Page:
A quick guide to bridges

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By EdgyApril 19, 2024

The markets are choppy. People are getting shaken out. And some have declared that the bull is over.

I don’t have a crystal ball. I just make probability bets.

What gets me excited? Bitcoin halvening. ETH ETF possibly. Biden predicts the Fed will cut rates this year. Blackrock starting an RWA tokenization network on ETF. And much more.

So, see this as an opportunity for discounts, and a chance to breathe.

Here’s what we got today:

  • Bridges 101. How to move funds across chains?
  • The privacy narrative. Basic introduction + top projects
  • Around the web. Jupiter introduced JupSOL, EigenLayer removed the LST cap, Maverick introduced Programmable Pools, and more.

Here’s your Edge 🗡️!


Bridging Your Crypto 101

DeFi just to be so simple.

But now we’re living in a multi-chain world.

Say you have some capital on Solana, but you want to “move” it over to a hot layer 2 on Ethereum.

You could do it with a centralized exchange, but man is it awkward.

The simplest way to move around in this multichain world is through Bridging. It’s pretty simple and safe to use these days.

(I can’t stress how good you guys have it now. When I started bridging funds years ago, I had to pray for 30 minutes hoping my money arrived)

And on top of that, some of them have points program towards an airdrop. I hate airdrop “farming,” but I love getting points for things I’m doing anyways.

What makes a great bridge? Here’s what I think about.

  • Cost. Will this break the bank?
  • Speed. How long to complete the transaction?
  • Security. How secure is the bridge? Will I get hacked?
  • Supported chains. Your favorite chain might not be supported by all bridges.
  • Supported assets. Some bridges won’t support all assets of a chain.
  • UX / UI. Some are so much nicer to use than others.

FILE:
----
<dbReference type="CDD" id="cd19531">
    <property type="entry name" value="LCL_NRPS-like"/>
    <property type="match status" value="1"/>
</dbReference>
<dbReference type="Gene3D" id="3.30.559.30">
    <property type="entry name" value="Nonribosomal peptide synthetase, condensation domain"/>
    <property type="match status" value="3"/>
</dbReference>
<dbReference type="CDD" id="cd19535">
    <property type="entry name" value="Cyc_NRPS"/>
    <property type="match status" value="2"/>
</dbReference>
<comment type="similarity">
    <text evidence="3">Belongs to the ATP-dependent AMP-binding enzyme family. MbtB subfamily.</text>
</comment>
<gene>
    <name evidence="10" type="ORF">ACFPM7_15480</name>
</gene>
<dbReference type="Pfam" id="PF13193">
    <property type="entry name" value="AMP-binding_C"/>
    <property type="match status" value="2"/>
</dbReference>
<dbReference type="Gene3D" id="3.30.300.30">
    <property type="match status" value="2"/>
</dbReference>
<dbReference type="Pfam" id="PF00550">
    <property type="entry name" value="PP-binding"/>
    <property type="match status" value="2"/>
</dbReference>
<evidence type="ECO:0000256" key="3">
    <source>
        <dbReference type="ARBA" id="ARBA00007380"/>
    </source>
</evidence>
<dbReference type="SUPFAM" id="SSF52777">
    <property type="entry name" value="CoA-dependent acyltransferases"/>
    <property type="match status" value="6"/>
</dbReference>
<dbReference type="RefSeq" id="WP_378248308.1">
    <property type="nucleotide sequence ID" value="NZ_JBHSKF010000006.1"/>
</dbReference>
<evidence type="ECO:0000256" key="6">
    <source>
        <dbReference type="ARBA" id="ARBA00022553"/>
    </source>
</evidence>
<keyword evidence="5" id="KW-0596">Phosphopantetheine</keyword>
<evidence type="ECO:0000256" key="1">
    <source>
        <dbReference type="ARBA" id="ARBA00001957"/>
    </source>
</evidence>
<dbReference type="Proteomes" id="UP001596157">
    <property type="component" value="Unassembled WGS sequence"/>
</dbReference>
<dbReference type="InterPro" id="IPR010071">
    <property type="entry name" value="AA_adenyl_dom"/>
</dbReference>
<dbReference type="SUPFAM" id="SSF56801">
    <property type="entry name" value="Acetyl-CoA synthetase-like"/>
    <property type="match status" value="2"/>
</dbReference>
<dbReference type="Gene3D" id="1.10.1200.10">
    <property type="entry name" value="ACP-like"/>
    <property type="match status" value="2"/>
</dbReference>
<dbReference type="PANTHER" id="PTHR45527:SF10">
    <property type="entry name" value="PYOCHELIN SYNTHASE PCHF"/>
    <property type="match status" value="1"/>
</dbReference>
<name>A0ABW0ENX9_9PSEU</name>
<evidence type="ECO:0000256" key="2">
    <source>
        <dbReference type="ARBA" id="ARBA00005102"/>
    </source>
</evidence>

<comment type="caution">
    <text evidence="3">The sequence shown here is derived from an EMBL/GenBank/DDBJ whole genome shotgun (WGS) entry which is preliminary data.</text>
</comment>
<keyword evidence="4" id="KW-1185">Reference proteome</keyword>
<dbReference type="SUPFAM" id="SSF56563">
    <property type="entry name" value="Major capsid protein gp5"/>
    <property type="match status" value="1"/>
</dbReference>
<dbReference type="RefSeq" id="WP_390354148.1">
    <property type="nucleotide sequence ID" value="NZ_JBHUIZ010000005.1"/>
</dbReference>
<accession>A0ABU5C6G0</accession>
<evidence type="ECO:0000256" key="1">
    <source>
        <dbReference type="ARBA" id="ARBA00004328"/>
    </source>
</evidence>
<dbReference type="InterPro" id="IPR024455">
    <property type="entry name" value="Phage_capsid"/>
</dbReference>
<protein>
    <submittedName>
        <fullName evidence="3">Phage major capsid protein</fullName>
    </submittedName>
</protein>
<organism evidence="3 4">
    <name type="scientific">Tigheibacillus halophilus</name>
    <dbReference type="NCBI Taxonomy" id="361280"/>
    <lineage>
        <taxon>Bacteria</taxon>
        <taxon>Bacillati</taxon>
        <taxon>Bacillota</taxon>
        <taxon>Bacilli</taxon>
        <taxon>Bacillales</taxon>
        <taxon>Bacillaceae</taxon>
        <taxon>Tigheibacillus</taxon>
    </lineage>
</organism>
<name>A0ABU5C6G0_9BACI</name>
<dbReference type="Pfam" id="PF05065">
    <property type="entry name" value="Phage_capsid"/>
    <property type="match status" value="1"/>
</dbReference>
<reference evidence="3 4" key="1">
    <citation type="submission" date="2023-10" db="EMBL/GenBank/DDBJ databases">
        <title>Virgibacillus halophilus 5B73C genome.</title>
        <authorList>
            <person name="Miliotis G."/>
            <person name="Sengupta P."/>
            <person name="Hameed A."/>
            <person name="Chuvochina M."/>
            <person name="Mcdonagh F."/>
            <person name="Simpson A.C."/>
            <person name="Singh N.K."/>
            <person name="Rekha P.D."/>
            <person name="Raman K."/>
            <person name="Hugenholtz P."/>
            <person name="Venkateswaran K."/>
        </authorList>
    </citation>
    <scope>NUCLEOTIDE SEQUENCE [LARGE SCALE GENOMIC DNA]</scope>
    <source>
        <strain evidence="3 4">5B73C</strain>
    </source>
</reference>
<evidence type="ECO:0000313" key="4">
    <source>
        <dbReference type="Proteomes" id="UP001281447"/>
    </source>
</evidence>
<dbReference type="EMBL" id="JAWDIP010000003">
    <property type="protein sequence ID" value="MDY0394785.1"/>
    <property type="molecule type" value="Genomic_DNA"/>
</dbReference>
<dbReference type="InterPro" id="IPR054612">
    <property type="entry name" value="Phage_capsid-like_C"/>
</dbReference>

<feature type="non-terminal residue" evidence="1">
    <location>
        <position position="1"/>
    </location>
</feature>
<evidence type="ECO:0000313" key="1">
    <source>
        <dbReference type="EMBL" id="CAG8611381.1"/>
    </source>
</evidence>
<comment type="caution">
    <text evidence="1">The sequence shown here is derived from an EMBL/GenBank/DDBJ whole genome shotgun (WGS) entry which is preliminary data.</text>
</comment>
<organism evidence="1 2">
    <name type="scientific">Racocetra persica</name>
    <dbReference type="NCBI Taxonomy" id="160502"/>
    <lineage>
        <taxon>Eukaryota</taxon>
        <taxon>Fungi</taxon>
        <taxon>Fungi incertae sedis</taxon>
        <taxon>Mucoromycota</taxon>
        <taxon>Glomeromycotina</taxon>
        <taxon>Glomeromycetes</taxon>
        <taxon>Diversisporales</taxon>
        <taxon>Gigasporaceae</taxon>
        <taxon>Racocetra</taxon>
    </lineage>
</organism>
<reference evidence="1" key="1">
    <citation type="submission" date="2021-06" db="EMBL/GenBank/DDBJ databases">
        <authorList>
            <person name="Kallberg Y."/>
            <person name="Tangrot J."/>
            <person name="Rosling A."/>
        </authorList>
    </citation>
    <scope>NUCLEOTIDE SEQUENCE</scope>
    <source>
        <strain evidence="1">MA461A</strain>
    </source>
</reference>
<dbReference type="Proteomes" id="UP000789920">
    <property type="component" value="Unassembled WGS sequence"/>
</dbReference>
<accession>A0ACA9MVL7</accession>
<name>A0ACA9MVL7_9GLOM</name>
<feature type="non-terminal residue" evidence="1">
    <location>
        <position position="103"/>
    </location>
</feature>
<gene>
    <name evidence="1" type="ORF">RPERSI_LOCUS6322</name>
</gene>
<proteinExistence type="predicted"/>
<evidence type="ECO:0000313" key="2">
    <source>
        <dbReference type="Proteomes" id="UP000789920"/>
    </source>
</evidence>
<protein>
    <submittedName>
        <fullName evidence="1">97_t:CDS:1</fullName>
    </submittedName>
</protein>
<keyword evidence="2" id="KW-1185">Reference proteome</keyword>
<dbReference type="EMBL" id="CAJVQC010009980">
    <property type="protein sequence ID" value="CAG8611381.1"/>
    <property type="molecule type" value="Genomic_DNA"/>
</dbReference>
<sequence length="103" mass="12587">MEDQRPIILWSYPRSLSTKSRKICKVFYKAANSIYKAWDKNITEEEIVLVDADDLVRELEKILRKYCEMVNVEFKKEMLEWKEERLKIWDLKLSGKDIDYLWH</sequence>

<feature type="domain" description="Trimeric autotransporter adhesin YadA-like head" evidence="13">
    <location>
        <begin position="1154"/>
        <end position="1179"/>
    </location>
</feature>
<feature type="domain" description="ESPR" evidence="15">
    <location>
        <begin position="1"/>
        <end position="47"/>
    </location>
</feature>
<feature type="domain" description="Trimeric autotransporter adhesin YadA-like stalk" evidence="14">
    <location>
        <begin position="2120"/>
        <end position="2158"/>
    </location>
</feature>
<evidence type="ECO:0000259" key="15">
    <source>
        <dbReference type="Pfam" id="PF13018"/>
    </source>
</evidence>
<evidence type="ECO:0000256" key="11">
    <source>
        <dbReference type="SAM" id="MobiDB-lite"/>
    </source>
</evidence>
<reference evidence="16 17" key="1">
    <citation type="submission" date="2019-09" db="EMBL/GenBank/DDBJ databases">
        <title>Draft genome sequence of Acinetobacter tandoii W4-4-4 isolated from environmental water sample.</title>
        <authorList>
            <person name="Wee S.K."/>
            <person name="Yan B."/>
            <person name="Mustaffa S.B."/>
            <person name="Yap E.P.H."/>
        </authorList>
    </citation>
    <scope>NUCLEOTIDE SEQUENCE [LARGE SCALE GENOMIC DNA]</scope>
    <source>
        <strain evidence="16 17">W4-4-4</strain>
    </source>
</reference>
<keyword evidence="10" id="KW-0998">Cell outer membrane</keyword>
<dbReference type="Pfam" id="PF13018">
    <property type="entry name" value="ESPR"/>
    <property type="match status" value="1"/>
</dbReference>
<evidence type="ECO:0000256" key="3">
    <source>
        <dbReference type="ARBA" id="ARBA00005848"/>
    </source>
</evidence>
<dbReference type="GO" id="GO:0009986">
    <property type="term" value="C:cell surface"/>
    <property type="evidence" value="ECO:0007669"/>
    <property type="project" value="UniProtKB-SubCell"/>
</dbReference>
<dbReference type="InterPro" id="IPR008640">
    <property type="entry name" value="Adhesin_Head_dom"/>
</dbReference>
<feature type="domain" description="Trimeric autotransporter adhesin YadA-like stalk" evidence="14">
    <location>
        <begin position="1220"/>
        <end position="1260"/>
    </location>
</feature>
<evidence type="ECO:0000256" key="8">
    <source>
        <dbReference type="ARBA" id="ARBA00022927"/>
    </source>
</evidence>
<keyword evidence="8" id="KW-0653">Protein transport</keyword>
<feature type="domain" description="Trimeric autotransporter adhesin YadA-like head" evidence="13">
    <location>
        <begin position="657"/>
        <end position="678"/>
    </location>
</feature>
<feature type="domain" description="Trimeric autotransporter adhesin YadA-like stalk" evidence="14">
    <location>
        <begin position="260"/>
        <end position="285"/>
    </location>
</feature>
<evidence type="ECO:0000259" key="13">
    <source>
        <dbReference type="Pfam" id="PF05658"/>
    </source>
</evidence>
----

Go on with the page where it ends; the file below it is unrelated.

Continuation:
• Additional incentives like airdrop points.

All the above criteria are straightforward, except for the security. Here’s a post to understand the different security assumptions of different bridges.

Here are some recommendations.

Option #1: Use deBridge

DeBridge recently launched a points program. So, this bridge has been getting a lot of attention on crypto X.

It allows you to transfer native assets between protocols. (If $BTC on Bitcoin is a native asset, $wBTC on Ethereum is a wrapped asset). It doesn’t use traditional liquidity pools, but they do use its own off-chain liquidity. In the future, delegators will be able to stake liquidity to validators of deBridge as well.

For more technical information, read their documentation.

As of now, it only supports 12 blockchains. When compared to other chains, it is not a lot. But it is relatively faster than others. And it covers all the major chains.

So, people are using it a lot to farm airdrop. Theoretically, users should earn 100 points for every $1 spent.

The program was launched only recently. That means less competition. So, you have a higher chance of getting a higher % share of potential airdrop.

So, if you are going to bridge between any major chains, just use deBridge. It is basically free money on the floor.

Option #2: Use RocketX Exchange

RocketX is trying to be the one-stop shop for crypto trading.

Technically, it isn’t a bridge. It is an aggregator. But other aggregators only usually allow swaps within a single chain.

With RocketX, you can swap any token on one chain to any other token on another chain. They have already connected to over 138 networks. So practically it is the best bridge for users.

Like all aggregators, it uses onchain liquidity. However, its key feature is that it aggregates liquidity from CEXes as well.

This deep liquidity allows them to provide the best prices.

Source: RocketX Vision paper

But they do charge a small fee. But if you HODL their $RVF token, you can reduce it up to 100%.

If you want a simple UI to cross chains, I’d recommend RocketX.

Option #3: Try Connext Network